RALEIGH, N.C. (WNCN) – State election officials do not expect results from remaining mail-in ballots to be made public until next week, which could impact the outcome in races that are still too close to call.
As of Tuesday evening, the North Ccarolina State Board of Elections said there were about 117,000 people who requested mail-in ballots but who had not yet voted. It was unclear how many of those people voted on Election Day in person instead of mailing in a ballot.
“Regardless of vote differentials, we never stop counting until all eligible votes are counted and added to the final, certified and audited results,” said Karen Brinson Bell, executive director of the NC State Board of Elections.
Under a court order, ballots that were postmarked by 5 p.m. on Election Day can still be counted as long as they arrive at the county elections office by Nov. 12.
County boards of elections have scheduled meetings for next week to consider the additional mail-in ballots.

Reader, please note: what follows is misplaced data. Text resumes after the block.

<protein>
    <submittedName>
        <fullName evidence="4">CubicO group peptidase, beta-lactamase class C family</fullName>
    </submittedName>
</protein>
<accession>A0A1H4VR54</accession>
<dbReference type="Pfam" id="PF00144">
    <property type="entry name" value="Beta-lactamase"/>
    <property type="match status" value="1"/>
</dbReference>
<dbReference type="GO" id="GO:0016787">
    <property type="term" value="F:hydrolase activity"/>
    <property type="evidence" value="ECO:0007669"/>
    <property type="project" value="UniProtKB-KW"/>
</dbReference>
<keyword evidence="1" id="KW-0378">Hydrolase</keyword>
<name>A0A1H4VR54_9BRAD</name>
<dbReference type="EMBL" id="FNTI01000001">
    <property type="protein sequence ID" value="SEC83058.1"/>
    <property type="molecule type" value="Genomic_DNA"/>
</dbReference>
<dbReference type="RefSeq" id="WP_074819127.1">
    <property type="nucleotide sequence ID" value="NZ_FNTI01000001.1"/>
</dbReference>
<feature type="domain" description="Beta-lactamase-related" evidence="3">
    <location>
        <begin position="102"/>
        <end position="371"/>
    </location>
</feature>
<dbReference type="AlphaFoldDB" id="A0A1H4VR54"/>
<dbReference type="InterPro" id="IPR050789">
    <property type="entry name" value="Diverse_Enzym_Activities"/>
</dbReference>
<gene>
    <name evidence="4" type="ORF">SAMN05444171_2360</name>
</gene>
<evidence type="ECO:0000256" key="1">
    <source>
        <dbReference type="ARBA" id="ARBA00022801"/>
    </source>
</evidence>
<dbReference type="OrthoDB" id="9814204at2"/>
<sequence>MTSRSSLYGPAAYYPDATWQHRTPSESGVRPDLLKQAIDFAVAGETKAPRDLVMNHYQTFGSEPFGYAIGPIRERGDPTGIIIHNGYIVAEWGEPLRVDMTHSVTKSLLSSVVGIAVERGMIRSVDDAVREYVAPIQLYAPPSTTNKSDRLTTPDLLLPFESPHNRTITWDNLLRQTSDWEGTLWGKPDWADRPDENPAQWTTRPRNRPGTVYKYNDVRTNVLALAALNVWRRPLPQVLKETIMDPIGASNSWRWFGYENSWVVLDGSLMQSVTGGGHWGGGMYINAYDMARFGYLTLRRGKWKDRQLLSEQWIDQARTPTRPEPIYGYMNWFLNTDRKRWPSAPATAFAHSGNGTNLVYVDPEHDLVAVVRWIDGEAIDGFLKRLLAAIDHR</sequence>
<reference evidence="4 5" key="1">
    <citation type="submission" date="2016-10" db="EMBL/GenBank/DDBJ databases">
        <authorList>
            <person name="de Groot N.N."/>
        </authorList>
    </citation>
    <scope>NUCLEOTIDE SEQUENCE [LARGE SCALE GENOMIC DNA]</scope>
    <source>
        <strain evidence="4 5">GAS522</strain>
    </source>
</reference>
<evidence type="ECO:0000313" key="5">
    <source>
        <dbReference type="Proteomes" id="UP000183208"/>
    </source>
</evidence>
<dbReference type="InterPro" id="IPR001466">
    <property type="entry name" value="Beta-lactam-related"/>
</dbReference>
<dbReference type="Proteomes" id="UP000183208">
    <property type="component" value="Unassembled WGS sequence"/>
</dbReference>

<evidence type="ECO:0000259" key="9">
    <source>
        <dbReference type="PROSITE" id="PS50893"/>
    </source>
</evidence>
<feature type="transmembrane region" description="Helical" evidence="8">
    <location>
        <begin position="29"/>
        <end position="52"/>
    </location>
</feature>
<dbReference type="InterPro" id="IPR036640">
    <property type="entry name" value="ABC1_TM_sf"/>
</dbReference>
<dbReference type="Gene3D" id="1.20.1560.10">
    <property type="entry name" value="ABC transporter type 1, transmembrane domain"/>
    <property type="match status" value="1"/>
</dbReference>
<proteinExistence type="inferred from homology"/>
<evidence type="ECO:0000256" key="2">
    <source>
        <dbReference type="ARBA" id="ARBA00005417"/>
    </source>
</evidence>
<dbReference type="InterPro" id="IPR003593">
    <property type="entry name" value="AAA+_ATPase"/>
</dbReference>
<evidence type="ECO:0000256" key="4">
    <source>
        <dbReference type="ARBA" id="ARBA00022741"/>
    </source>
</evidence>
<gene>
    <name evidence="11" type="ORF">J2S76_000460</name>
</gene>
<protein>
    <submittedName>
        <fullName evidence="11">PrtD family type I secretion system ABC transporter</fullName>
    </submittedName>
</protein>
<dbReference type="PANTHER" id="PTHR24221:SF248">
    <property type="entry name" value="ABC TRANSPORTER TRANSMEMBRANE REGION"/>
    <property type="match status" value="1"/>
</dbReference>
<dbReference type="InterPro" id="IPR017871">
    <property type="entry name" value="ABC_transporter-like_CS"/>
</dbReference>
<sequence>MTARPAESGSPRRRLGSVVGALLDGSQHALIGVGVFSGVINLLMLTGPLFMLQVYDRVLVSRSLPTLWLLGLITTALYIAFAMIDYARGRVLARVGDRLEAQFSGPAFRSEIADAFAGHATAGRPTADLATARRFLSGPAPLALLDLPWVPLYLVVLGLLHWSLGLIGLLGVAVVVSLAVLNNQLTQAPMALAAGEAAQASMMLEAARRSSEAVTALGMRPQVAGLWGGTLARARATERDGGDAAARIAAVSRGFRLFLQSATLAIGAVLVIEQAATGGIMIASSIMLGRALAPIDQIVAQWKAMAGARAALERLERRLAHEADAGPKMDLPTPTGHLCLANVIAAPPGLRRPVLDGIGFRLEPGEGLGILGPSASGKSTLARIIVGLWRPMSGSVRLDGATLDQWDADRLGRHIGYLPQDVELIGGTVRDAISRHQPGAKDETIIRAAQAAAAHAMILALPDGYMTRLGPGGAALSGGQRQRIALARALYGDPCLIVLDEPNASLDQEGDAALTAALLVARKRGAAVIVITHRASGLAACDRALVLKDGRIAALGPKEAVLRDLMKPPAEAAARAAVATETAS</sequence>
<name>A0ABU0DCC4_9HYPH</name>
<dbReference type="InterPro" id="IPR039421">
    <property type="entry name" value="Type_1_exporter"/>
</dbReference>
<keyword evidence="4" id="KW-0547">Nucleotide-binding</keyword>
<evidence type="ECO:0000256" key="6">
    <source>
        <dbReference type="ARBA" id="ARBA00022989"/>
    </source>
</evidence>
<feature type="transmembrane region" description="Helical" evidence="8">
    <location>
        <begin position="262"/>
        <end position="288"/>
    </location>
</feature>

In Durham County, Elections Director Derek Bowens said the board will meet Thursday, Nov. 12, to verify those ballots were properly submitted and then add them to the vote counts. No results from those ballots will be posted sooner than that, he said.
“Be patient with election administrators. This has turned into an around-the-clock job. It has been for several months now,” Bowens said.
State officials said they expected a report on the number of provisional ballots cast to be made public by noon Thursday. Voters may be asked to cast a provisional ballot for a variety of reasons, such as showing up at the wrong precinct on Election Day.
In Wake County, election officials plan to meet Tuesday, Nov. 10, to process the additional mail-in ballots and plan to begin making results public on that day, county spokesperson Stacy Beard said.
In the presidential race, former Vice President Joe Biden trailed President Donald Trump by 76,701 votes, as of Wednesday morning. Democrat Cal Cunningham trailed Sen. Thom Tillis (R) by 96,707 votes. In the race for Chief Justice of the North Carolina Supreme Court, Democrat Cheri Beasley trailed Republican Paul Newby by just 3,742 votes.
County boards will conduct what’s known as the canvass on Nov. 13 to authenticate final results. The state board will certify the results on Nov. 24.
The NC State Board of Elections on Wednesday randomly selected precincts to conduct the post-election audit to verify that vote totals are accurate, which is a routine practice following an election.
This story will be updated.